President Barack Obama’s plans to increase the production of renewable energy to double the current levels by 2012 and one of his first acts has been to provide $30 billion in tax incentives to this industry. That was $10 billion more than had been anticipated. The move supports the optimism of the people who anticipate surging growth in the green jobs market.
Recent research by think tank and academic institutions shows that significant job increases in the green sector is expected. The reports provide helpful information for people interested in employment in a green job. Many of them offer detailed information of anticipated growth per sector and region, which is exactly what job seekers need.
A recent survey of the Academy for Educational Development (AED) advises green job seekers to consider a community college as their ‘dream school’.
The ideal jobseeker in the green workforce will have more than a high school diploma but less than a four year college degree.
“[The green jobs sector is the] greatest workforce development opportunity on the horizon for community colleges”, according to the survey, entitled “Going Green: The Vital Role of Community Colleges in Building a Sustainable Future and Green Workforce”.
AED’s advice to policy makers? Keep this level of skills in mind when decisions are made to combat the fledgling economy. In other words; it makes sense to send people back to college.
Another report, released by the American Solar Energy Society (ASES) provides very detailed information about job opportunities in renewable energy. ASES paints various scenarios for the green jobs sectors. Its most optimistic scenario anticipates the number of jobs in the renewables sector will increase to 37 million by 2030, up from the 9 billion in 2007.
The authors of the report, who collaborated with economists at the Management Information Services, Inc (MISI), also gave a worst case scenario, dubbed the ‚Äòbusiness as usual’ scenario. This ‚Äòbase case’ still forecasts a rise in the green job sector of 16 million jobs – around half the number in the optimistic scenario. An intermediary scenario (not too positive and not too gloomy) predicts that 19.5 million jobs will be created, which will generate around $2,248 billion in revenue by 2030.
These numbers don’t mean a thing without insight into more specific job details. And that is what ASES provides down to the sector, including solar thermal, photovoltaic, biodiesel, and ethanol.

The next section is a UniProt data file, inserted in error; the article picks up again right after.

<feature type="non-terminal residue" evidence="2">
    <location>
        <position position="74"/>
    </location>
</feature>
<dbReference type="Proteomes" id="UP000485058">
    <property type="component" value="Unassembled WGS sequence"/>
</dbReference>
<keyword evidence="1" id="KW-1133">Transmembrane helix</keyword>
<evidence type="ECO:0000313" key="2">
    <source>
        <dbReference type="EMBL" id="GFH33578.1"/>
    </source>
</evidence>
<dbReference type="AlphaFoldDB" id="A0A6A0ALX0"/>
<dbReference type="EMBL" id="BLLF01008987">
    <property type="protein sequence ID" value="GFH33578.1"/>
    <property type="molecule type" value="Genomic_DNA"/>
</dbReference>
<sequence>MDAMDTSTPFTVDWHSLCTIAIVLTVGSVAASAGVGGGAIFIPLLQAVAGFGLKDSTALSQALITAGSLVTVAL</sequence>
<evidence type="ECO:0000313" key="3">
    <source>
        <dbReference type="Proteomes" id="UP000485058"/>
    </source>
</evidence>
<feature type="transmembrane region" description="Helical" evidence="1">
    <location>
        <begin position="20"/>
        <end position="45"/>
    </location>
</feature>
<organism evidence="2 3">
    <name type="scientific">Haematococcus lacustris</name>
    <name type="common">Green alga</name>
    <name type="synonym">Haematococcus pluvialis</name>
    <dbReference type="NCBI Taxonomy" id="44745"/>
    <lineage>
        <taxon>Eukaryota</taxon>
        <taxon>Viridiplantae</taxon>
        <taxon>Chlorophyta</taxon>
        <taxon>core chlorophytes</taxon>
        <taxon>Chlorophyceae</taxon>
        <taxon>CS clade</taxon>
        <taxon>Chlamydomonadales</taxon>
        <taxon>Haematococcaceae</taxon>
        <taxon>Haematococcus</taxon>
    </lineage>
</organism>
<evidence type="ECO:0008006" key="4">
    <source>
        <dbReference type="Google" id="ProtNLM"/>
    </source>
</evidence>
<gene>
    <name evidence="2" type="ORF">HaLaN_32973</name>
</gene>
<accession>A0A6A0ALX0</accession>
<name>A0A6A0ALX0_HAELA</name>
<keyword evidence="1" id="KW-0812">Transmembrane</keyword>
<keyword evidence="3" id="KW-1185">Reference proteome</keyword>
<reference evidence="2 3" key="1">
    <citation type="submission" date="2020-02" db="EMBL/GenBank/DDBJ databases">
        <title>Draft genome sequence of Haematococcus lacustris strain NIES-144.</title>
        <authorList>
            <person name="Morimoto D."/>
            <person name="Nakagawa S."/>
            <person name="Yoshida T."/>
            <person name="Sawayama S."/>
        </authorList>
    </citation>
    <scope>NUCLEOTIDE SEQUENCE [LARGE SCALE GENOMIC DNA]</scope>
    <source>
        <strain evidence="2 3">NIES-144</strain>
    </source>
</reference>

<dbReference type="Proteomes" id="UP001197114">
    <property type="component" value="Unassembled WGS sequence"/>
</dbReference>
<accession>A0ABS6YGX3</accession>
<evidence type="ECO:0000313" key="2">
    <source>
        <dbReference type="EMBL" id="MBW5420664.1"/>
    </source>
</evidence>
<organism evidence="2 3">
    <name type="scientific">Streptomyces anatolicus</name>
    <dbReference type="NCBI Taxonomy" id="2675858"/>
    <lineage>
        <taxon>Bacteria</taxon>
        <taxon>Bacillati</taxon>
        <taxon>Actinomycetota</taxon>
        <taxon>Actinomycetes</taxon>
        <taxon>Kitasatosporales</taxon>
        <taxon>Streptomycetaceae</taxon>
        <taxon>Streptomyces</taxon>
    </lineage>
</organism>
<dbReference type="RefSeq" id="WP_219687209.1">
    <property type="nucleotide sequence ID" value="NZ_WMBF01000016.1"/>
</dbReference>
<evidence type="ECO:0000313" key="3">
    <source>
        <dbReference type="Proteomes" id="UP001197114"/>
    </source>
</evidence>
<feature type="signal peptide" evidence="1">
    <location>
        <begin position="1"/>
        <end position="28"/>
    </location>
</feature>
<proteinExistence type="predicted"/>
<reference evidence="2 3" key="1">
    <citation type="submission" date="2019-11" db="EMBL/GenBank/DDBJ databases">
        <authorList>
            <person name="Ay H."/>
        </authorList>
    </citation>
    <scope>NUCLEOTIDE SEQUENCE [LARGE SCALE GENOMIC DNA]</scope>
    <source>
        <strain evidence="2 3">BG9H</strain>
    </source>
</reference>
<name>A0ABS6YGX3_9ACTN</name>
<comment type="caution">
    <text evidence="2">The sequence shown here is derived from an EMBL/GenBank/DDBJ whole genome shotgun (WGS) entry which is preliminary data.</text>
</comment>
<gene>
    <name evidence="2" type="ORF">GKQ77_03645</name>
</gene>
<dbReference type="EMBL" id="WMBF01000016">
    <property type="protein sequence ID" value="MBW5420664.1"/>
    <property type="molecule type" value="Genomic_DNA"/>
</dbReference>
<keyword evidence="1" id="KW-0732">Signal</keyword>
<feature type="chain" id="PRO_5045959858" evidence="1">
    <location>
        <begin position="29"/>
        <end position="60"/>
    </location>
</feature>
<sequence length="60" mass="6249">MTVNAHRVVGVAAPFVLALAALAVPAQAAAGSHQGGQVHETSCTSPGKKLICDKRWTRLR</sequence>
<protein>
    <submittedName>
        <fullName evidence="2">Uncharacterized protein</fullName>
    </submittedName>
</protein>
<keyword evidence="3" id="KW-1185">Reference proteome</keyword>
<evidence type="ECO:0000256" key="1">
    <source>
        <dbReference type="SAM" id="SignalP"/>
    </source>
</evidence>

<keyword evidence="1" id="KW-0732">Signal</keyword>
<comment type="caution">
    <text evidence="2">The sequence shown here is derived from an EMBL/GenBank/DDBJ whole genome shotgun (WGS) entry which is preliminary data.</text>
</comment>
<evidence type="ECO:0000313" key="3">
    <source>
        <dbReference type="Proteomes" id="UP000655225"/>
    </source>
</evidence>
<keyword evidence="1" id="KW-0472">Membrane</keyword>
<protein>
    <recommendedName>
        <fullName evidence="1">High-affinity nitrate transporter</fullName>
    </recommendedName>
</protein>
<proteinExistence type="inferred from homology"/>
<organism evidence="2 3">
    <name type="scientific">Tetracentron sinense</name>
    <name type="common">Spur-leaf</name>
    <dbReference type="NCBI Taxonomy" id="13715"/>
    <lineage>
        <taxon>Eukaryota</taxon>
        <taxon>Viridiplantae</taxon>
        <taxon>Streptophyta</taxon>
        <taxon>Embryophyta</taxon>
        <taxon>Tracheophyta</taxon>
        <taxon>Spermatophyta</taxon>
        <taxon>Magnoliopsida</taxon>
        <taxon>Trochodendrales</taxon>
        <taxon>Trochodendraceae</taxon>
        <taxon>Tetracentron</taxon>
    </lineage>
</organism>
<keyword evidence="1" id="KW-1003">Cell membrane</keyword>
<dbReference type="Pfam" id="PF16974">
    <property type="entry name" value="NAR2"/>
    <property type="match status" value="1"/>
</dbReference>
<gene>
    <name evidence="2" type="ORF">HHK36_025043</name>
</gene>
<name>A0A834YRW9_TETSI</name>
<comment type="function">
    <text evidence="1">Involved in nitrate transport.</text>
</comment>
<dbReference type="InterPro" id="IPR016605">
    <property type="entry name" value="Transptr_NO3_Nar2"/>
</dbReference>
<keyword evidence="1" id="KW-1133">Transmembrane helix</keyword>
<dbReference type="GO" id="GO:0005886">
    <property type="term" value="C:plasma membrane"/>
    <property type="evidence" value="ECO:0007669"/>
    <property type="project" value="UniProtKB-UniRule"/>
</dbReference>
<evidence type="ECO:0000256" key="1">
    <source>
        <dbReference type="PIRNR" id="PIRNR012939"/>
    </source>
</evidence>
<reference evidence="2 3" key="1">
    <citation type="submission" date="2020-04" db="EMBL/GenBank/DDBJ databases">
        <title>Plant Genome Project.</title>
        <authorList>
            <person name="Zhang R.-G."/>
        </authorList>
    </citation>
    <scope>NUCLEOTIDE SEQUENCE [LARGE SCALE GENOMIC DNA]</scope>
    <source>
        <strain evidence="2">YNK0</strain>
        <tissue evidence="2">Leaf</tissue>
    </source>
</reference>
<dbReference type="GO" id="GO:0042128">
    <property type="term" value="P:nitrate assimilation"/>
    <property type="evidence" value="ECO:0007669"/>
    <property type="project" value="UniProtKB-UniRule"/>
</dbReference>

Most of the jobs that have been generated in the renewables sector thus far have been in the private sector. The businesses that emerged and that are successful are mostly in the solar thermal, solar photovoltaics, biofuels, and fuel cells sectors, ASES reports. Each of these sectors have achieved 25%+ annual revenue growth, something that is hardly visible in their stock prices but which is translated in their direct funding levels.
But the organization warns of risks if things don’t move fast.
“Every year’s delay by policy-makers (2009, 2010) has a highly disproportionate and negative impact on long range growth”, ASES predicts.
Competition from abroad won’t only come from Asia but Germany is also singled out as a threat to American companies in the renewable energy sector.
“Unless quick action is taken, the U.S. risks losing millions of green jobs to other nations that offer a more serious and sustained commitment to growing its green economy. Consider the impressive results of Germany as an instructive example”, ASUS warns.
Germany has a population of less than 25% of the US but the country is generating new jobs faster than the US. For the moment, more than half the states in the country do not have the funds yet to create jobs in the renewable energy sectors. Yet insiders expect that things will move fastest at the state level.
“Instead of having a top-down, federal, one-size-fits-all program, you have states experimenting with success and failure,” says Lewis Milford, the president of the Clean Energy States Alliance in Washington, D.C. “The states that are succeeding then can simply be copied in other states. And this happens very quickly, very readily. States are sharing this information in real time.”